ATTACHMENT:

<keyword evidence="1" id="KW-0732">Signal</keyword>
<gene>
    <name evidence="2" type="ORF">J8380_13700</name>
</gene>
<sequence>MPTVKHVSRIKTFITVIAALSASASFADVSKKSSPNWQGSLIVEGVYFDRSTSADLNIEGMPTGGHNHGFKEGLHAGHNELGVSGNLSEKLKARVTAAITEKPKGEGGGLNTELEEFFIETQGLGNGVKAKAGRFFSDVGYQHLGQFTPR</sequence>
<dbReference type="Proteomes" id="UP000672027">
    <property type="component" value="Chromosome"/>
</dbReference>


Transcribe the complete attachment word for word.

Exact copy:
<keyword evidence="1" id="KW-0732">Signal</keyword>
<gene>
    <name evidence="2" type="ORF">J8380_13700</name>
</gene>
<sequence>MPTVKHVSRIKTFITVIAALSASASFADVSKKSSPNWQGSLIVEGVYFDRSTSADLNIEGMPTGGHNHGFKEGLHAGHNELGVSGNLSEKLKARVTAAITEKPKGEGGGLNTELEEFFIETQGLGNGVKAKAGRFFSDVGYQHLGQFTPR</sequence>
<dbReference type="Proteomes" id="UP000672027">
    <property type="component" value="Chromosome"/>
</dbReference>